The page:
The Western News, March 5, 2004
by Roger Morris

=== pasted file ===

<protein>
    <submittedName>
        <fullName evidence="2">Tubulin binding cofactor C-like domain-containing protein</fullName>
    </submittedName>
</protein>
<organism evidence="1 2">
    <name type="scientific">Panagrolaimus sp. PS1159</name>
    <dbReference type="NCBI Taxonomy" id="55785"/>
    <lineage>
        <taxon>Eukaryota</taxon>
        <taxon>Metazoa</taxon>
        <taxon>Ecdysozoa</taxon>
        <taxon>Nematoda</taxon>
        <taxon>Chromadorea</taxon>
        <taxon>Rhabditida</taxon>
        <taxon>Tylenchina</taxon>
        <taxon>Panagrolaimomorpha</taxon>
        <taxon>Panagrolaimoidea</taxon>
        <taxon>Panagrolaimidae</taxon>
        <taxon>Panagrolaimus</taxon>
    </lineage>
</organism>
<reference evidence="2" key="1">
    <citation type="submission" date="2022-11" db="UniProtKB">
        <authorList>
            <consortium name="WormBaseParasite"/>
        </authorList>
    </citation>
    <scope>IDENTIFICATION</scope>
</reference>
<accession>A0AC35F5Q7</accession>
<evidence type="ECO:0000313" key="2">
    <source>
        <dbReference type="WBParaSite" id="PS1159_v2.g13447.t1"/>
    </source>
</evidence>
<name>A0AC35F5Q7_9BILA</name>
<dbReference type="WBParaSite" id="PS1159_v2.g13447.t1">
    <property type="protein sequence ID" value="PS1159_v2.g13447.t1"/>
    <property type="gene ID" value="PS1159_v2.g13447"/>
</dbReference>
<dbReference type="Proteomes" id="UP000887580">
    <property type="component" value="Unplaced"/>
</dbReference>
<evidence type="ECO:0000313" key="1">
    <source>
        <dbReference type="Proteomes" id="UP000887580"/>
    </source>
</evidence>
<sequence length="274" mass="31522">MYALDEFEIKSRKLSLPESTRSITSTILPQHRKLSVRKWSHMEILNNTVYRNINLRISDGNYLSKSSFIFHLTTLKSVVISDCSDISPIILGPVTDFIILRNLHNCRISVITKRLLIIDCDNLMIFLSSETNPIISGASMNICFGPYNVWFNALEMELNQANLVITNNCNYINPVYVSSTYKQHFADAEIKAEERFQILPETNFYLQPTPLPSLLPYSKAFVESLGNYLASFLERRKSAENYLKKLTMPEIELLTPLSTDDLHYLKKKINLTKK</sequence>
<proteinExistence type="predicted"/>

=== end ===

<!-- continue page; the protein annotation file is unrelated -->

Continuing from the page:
Drury Gunn Carr and Doug Hawes-Davis deserve a round of applause for their documentary LIBBY, MONTANA. The two filmmakers screened the finished product at the Dome theater on Wednesday night. It does an excellent job of chronicling the Libby asbestos problem through the beginning of the home cleanups. Before the film, Carr said, “We made as honest a film as we thought we could make.” Gentlemen, you succeeded. The documentary is long—nearly two and half hours. But it accurately tells the tale of Libby with an introduction that mixes the home movies of local families with industry fluff pieces about mining and logging in northwest Montana. That eventually segues into the asbestos story we are all too familiar with and not quite comfortable hearing and seeing. Overall, it paints a picture of Libby as a loving, caring family town where something went amiss. The local photography paints a beautiful picture of the area and toward the end, Peronard is shown and heard saying that Libby was as safe as any other community in the country as long as you stay away from the hot spots—which the EPA has been or has cleaned. Again, good job to documentarians who made an “honest” film.